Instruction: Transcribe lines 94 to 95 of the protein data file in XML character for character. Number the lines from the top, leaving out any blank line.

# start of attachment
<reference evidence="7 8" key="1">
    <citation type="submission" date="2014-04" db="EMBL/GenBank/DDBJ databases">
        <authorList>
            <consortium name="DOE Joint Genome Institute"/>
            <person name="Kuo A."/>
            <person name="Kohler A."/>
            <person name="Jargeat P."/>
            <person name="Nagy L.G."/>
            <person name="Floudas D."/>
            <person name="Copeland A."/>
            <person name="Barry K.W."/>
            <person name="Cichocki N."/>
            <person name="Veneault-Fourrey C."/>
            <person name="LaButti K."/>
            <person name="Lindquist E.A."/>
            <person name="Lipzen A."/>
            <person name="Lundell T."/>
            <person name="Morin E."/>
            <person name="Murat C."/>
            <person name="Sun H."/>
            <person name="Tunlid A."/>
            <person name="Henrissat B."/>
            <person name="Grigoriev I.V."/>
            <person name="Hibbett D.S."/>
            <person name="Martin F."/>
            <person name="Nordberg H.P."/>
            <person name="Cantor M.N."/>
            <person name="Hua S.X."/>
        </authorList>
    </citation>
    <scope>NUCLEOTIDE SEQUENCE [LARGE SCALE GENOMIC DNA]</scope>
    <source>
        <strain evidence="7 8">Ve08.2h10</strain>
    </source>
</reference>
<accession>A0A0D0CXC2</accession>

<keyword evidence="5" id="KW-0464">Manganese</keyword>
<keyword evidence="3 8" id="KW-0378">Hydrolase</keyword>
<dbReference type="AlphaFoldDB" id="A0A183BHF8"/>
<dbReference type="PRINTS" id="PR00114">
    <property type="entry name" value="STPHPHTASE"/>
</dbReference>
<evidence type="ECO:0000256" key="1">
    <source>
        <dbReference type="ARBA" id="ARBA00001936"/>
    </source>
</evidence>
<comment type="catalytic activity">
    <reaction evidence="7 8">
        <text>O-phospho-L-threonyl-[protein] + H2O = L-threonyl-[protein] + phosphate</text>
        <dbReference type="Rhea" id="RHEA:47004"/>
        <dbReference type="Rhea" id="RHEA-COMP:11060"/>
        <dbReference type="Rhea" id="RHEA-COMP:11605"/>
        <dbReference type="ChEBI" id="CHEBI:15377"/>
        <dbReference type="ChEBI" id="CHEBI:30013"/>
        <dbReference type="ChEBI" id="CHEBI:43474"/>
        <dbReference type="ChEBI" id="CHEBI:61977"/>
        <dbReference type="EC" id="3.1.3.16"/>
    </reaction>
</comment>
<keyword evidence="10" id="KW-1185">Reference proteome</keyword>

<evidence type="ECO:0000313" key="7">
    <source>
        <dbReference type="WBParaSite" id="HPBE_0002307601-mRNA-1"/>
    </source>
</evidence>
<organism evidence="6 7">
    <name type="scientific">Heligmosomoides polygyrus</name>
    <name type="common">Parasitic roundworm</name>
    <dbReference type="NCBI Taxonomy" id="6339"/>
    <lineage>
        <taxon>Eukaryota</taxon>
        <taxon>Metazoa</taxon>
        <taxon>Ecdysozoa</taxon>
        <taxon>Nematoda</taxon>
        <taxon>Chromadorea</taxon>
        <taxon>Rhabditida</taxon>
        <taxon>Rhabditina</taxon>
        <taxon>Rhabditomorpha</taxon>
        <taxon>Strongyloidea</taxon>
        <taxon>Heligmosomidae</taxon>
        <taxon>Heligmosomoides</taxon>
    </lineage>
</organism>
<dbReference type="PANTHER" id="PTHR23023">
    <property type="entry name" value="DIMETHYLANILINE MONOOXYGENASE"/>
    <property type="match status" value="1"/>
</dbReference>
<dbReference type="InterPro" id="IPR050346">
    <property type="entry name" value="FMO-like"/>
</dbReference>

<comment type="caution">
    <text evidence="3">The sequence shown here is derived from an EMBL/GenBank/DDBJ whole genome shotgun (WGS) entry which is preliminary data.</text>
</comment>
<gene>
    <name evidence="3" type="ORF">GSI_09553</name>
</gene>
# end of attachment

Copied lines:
</comment>
<gene>